- Input: Enter key stops responding.
- Input: Alt key gets stuck.
- Bug: Minimizing requires ctrl+alt+ del to break freeze.
- Bug: Maximizing requires alt+enter to resume full-screen.
This where I move on, stop doing a QA job for free, and state that my point should be made. These issues are an utter disgrace to the gaming industry and Ubisoft should feel equal levels of shame as EA for allowing BSODs into final build. BSODs are impermissible. Depending on the OS, a BSOD during a WE could cause data corruption not only within Watch Dogs, but outside of it; it can cause data loss of opened background applications, it will damage an SSD's endurance, and it can (and did) cause save game corruption. CTDs are obnoxious, but the Bethesdas of the world have ensured that PC gamers are used to them by now. Unfortunately for Ubisoft, Watch Dogs does not grant users the power of saving their own content, so a CTD goes from being an annoyance to being a catastrophic failure. Auto-saves occur at preset times and locations, so crashing before an auto-save is triggered will set you back far enough to warrant quitting. Crashing during an auto-save ensures the corruption of data. Replaying 10-15 minutes of a mission is annoying. Replaying 10-15 minutes of a mission and having a second crash in the same location is unacceptable.
And the topic of auto-saving brings me into the deeper gameplay elements and draws away from hardware.
Fundamental Design Issues
I've complained about handholding before, but this is an entirely new level. Watch Dogs does a few things very well: It's got a fairly compelling story, strong central characters with serious, visible flaws, the backdrop as a borderline cyberpunk society, and the multiplayer drop-in/drop-out gameplay as a concept. Unfortunately, these elements are obstructed in numerous ways, making it difficult to enjoy each one to the fullest extent. Watch Dogs gets in the way of its own story.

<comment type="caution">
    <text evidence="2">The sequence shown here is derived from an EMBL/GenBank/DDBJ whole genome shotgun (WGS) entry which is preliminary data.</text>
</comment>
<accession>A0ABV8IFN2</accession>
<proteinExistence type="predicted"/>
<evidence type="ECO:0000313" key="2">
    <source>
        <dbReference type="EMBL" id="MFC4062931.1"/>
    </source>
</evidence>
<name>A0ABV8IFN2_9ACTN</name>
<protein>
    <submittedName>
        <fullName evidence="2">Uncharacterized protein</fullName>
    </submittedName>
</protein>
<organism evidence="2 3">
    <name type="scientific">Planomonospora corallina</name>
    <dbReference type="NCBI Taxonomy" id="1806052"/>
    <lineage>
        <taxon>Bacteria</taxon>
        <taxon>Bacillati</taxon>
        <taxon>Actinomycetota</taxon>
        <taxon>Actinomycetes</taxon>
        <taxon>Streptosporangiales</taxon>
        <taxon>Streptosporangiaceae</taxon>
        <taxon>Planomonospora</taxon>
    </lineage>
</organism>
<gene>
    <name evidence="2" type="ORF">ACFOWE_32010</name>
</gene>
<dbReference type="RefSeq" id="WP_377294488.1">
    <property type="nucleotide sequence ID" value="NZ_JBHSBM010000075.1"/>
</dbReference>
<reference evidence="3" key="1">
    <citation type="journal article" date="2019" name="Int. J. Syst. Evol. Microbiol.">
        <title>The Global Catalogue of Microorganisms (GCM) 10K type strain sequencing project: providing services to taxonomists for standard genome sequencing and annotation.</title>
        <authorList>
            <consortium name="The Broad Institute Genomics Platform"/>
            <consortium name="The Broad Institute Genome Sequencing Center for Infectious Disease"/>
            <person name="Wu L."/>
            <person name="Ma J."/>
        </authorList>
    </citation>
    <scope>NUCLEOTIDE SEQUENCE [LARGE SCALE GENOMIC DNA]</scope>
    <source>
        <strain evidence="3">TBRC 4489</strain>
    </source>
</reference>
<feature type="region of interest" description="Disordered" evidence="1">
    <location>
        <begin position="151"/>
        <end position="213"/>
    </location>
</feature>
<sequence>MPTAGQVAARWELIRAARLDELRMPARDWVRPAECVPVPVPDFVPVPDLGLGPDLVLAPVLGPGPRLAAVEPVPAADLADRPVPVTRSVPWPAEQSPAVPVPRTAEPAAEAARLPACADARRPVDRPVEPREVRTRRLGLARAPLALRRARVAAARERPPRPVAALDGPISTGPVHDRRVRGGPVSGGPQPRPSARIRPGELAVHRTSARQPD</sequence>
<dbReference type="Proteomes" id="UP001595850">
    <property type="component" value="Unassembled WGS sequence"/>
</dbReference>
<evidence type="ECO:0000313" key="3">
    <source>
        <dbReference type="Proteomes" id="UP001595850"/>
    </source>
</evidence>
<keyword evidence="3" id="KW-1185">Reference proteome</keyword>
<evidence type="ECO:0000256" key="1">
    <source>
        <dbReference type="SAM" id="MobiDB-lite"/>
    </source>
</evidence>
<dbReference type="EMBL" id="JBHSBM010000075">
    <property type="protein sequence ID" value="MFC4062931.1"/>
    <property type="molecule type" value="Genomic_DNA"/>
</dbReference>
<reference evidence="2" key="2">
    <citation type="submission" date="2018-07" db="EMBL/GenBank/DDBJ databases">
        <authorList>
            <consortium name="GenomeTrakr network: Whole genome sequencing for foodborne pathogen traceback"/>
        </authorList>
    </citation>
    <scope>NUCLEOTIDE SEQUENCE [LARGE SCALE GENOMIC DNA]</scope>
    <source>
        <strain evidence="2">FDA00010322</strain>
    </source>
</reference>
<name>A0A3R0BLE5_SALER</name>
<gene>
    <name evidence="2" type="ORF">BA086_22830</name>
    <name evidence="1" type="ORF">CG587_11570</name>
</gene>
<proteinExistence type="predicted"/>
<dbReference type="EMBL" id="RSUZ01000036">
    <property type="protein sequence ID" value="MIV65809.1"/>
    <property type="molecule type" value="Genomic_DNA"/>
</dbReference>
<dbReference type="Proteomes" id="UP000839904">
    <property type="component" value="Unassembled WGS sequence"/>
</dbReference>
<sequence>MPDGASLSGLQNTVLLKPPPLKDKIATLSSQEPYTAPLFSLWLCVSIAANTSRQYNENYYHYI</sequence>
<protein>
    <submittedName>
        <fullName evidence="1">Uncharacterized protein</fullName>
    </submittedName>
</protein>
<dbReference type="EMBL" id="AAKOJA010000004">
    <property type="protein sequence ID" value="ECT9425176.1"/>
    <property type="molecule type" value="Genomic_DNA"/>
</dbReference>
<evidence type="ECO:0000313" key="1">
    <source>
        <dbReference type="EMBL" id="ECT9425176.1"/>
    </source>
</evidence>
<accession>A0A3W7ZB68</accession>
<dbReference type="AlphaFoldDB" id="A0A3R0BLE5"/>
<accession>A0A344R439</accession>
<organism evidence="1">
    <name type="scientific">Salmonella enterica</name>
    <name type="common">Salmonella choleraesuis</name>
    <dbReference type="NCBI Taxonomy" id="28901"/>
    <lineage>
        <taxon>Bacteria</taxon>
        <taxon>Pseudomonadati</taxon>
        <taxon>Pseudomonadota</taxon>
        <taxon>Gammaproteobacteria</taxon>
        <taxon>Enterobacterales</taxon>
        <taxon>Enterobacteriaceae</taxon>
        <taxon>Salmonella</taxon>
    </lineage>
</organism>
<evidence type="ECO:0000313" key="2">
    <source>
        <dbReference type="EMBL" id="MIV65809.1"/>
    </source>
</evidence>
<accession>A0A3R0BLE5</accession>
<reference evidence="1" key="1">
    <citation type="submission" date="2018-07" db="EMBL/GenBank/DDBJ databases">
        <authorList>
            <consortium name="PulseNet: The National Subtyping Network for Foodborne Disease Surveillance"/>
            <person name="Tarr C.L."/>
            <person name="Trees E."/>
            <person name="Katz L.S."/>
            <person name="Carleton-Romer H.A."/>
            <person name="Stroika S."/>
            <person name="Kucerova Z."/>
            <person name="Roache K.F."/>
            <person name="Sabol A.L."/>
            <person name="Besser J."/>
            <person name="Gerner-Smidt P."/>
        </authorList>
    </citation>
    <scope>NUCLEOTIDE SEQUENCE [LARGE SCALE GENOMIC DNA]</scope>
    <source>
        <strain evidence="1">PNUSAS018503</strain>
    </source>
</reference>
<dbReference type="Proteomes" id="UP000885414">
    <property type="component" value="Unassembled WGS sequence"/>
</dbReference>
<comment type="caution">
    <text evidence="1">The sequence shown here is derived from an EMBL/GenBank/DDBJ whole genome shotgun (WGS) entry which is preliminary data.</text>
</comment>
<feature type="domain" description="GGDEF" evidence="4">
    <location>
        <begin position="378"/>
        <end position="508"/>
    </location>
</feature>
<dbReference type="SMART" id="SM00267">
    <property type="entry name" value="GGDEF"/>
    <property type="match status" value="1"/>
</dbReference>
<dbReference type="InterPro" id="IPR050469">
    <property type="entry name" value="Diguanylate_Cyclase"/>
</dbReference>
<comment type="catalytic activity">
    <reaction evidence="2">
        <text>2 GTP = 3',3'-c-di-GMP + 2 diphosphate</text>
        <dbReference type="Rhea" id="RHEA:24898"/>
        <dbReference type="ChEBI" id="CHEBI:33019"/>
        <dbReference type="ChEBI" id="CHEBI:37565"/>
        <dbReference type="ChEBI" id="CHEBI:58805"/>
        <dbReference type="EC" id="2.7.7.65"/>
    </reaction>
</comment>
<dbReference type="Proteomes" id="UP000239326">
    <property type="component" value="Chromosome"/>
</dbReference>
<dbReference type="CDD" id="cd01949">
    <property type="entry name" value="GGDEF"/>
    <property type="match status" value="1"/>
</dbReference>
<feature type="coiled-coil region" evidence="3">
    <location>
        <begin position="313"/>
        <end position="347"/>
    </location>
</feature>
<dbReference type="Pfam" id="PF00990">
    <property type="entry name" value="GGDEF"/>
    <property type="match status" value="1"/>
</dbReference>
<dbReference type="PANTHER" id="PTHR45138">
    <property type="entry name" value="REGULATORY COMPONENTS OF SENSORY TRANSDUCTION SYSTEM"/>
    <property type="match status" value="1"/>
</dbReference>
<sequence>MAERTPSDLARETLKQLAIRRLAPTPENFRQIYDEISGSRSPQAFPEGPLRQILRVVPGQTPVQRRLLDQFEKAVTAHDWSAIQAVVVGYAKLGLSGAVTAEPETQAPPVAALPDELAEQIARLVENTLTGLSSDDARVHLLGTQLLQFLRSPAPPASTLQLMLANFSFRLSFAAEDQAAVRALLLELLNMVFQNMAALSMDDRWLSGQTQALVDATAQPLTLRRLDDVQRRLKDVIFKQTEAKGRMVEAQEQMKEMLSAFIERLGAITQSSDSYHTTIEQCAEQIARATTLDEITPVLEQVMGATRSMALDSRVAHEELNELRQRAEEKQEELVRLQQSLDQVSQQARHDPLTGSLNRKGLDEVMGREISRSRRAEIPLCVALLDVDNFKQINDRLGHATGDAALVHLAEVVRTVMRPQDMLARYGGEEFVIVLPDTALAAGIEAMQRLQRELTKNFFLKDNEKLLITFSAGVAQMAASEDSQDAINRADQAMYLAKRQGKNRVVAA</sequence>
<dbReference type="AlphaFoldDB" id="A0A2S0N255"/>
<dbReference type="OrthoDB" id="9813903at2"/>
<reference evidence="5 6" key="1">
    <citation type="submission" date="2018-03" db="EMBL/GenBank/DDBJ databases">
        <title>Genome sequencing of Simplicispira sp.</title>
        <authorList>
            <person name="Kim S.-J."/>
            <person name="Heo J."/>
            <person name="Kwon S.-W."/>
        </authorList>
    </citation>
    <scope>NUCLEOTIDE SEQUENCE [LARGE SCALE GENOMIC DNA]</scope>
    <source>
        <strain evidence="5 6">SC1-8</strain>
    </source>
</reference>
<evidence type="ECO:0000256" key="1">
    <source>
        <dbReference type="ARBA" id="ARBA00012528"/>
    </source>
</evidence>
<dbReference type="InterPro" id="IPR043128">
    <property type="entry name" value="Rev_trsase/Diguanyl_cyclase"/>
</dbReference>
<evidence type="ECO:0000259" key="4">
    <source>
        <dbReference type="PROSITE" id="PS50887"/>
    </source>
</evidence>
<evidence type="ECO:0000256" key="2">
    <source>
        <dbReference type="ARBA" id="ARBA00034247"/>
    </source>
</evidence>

Let's start with my distaste of the save system, since we just spoke about that above.
Here's the problem: Watch Dogs doesn't allow manual saves and will instead dictate when you want your content preserved. This often requires mission completion. Couple this with wanton crashing issues and other defects and we're suddenly faced with the reality of replaying missions numerous times. If the game crashes and you've just spent thirty minutes trying to do the mission stealthily and without casualty, you've got to do it all over again. Too bad.
This also makes it impossible to create branching save game files -- an anarchist and a goody-two-shoes, for instance. Back when Morrowind was the game to be played, I'd often end a play session by going on some sort of rampage out of boredom and desire for a challenge. This would be done on a separate save file with the same character/build, but preserving the reputation of my "real" character. We lose such silliness in Watch Dogs, given its mandatory and oft unpredictable or inconvenient saving. We're playing on PCs. Treat us like it.
But I've got bigger gripes than auto-saving.
Unintuitive Input Dooms a Game to User Abandonment
If a game doesn't have intuitive input and mechanics, it's doomed to collecting (now-digital) dust. This dates back to arcade games. In a discussion with Mark Cerny some years ago—a 30-year industry veteran—it was made clear that arcade games were explicitly designed with a single item in mind: Keep the player playing. They're pumping money in for each play -- so how do you get them to play without inducing rage, but simultaneously bolstering arcade profits? Cerny answered this question with great depth, but short of designing play to last 2-3 minutes for the quarter, he made it explicitly clear that the controls must feel intuitive and make sense. This dates back to Cerny's 1983 "Major Havoc." The veteran designer told us that without intuitive input and mechanics, developers risk creating a situation where the player feels somehow cheated, unable to pinpoint why they'd failed at a certain task. If the on-screen result doesn't match what the player's brain tells them is going to happen, there's a disconnect; that disconnect ultimately causes frustration and abandonment.
Most of you know where this is going.
And so we have Watch Dogs, one of a great many console-to-PC ported titles that has brought along its console input. Watch Dogs fundamentally alters mouse functionality beyond any recognition, and it does so on more than one level.